Contract-to-hire positions can offer a monetary advantage when working with a limited budget. A significant advantage of contract-to-hire positions is that they can allow companies to work a new full-time employee into the budget while still getting the work done. Employees in a contract-to-hire position typically do not receive benefits and remain ineligible for a healthcare plan or retirement savings contributions until they become direct employees. Additionally, contract hires are typically only paid for their work hours rather than receiving a fixed salary.

You may be concerned these restrictions will deter top talent from applying to contract-to-hire positions, but the inverse is often true. Contractors can receive benefits through the staffing agency when working as W-2 employees, and many workers relish the idea of being paid for each hour worked.

If your budget keeps you from making a much-needed hire, but you need a role filled sooner rather than later, contract-to-hire is an option worth considering.

Staffing flexibility

Being over-staffed and paying salaries and benefits for employees you do not really need is wasteful. At the same time, you do not want to risk being understaffed and unable to complete your current workload. Contract hiring allows your business to avoid these two extremes by meeting your exact capacity — especially when it fluctuates due to seasonal or project-based needs.

For example, if a client asks you to work on an especially large assignment or you have a unique one-time project, flexible recruiting can help you fulfill those needs immediately. You will have access to the additional brainpower and hands you need to get the job done and then be able to scale back once it has been completed. This staffing method is a great way to combat seasonal hiring challenges, which are very common in the hospitality and retail industries. By bringing in additional employees you need specifically to handle the busiest shopping or travel seasons, they will not be sitting stagnant on your payroll once the slow season returns.

Savings on specialized skills 

Completing a unique project will often require skills you do not already have in-house. Hiring a permanent employee doesn’t make sense if you only require these skills to complete a short-term project. Instead, contract staff can complete projects that require skills and experience your full-time staff does not have. This way, specialized jobs can be completed in a cost-effective way — you will not need to spend time and money training the employees you do have on additional skills they will only use once. Especially if you have a project that requires highly in-demand or very niche skills, contract workers can help you get the job done efficiently and effectively without having to pay them for more time than you are actually using.

Accommodate growth 

You cannot always predict the future, especially in business. If you secure a new client, extend a project, or expand the scope of an existing contract, you may not be prepared to meet capacity. So, you may be wondering how to scale up your business on such short notice. One potential solution? Contract staffing! This solution helps you stay productive during these times of unexpected growth by making it possible to hire the help you need quickly.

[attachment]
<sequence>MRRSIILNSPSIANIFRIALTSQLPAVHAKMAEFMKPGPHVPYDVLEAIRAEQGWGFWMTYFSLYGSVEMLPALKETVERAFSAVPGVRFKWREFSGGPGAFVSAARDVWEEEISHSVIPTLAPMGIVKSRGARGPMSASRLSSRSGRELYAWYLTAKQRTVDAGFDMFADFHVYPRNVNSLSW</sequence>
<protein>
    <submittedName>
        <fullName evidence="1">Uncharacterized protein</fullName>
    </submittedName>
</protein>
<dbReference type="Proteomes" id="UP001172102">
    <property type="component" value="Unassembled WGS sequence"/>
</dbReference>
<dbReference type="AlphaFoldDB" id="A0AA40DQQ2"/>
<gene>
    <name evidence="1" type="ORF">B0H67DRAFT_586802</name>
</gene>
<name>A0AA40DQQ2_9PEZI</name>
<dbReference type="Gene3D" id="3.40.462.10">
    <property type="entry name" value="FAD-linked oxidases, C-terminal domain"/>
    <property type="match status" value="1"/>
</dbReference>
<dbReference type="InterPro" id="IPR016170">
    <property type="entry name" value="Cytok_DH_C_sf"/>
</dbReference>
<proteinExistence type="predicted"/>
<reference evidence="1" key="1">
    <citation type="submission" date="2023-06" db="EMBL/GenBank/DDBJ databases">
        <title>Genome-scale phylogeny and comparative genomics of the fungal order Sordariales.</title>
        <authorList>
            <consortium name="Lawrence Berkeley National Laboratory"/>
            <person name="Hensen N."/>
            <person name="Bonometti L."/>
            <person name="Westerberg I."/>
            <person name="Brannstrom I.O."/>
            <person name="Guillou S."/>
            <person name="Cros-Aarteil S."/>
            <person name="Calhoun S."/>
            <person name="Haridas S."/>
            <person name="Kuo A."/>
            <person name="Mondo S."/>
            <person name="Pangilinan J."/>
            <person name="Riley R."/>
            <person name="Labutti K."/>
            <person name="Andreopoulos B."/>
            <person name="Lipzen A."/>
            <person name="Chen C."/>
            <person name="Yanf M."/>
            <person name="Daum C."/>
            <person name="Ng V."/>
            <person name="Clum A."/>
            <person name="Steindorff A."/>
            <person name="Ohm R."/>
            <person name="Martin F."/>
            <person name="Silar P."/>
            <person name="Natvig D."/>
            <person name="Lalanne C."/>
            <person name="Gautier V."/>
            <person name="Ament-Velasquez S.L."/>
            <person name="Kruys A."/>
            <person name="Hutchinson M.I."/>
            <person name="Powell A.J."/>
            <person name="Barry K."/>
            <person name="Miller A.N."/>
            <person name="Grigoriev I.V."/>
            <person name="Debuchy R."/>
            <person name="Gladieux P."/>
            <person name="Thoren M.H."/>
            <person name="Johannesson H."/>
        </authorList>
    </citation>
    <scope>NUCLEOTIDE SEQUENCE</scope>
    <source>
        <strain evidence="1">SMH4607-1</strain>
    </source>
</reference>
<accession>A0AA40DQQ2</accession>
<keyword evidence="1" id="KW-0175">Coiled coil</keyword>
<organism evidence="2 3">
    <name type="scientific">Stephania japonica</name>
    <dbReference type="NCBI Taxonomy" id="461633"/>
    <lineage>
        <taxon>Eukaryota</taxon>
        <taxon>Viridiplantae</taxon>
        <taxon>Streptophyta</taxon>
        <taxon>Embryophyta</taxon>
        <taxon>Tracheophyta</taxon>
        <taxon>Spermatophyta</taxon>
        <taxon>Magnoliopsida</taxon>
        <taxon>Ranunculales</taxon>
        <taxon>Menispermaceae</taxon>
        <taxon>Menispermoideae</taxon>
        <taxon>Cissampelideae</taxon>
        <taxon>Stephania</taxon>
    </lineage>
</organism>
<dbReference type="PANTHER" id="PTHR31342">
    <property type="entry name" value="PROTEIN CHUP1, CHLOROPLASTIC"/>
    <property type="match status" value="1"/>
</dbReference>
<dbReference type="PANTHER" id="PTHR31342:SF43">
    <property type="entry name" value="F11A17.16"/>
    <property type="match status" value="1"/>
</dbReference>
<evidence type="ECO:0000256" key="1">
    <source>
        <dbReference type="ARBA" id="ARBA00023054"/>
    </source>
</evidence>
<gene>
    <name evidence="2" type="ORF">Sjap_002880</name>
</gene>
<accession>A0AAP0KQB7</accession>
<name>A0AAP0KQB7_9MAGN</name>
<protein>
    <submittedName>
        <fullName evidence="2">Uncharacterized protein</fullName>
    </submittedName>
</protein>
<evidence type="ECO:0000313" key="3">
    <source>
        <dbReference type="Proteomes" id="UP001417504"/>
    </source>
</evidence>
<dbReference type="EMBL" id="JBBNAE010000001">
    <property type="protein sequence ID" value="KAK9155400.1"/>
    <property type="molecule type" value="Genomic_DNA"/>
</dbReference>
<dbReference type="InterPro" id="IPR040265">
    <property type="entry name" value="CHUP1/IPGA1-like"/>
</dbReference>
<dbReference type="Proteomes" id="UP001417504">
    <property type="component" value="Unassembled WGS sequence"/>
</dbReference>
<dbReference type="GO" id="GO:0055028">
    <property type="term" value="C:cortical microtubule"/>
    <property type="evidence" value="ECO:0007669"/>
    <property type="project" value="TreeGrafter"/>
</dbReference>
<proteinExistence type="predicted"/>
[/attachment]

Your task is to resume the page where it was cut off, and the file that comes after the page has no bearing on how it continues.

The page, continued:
Even if you can predict when growth or expansion is coming, it can be difficult for your full-time employees to take on that additional work themselves. After all, they already have a full workload. When this occurs, you can leverage contract staffing and freelance positions to complete any extra work necessary during rapid expansion. This way, if your business is expanding into a new territory or introducing a new product or service, you can fill immediate capacity gaps — then scale back down once start-up tasks have been completed and the dust has settled on that big new project or offer.

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Contract-to-Hire Cons

The possibility of starting over

While one of the most attractive contract-to-hire benefits is the employer and employee’s ability to experience a trial run, there is always the chance that it may not go so smoothly. A new search must begin if the employer decides the contractor is not a successful fit and does not extend a permanent employment offer at the end of the contract period. However, if the employer is unhappy with a contract hire, there is a good chance the employee is unhappy with them. In this case, it is best for both parties to find a better fit for the future than sticking with a scenario that isn’t ideal.

Perceived lower job security

Some job seekers may hesitate to accept a contract-to-hire position due to concerns over job security. If candidates are too worried about losing their position after the contract ends and have to start the job hunt again, they may prefer to look for a direct-hire position.

This will depend on the mindset of each individual candidate, so while it’s not something to stress about, it is worth keeping in mind when considering how to hire. The key is to ensure that your staffing agency partner is clearly relaying timeframes and expectations to the candidates they are interviewing for your contract-to-hire positions.

Limited candidate pool

Employment benefits such as paid vacation time, sick days, health insurance, and retirement savings plans are typically reserved for direct employees. Contract hires would only be eligible for these perks if and when they receive a full-time position at the end of their contract. For this reason, some candidates may not be interested in a contract-to-hire position, meaning your staffing agency could be working with a slightly more limited candidate pool than they would be for a direct-hire position.

Components of a Contract-to-Hire Agreement

Duration of the contract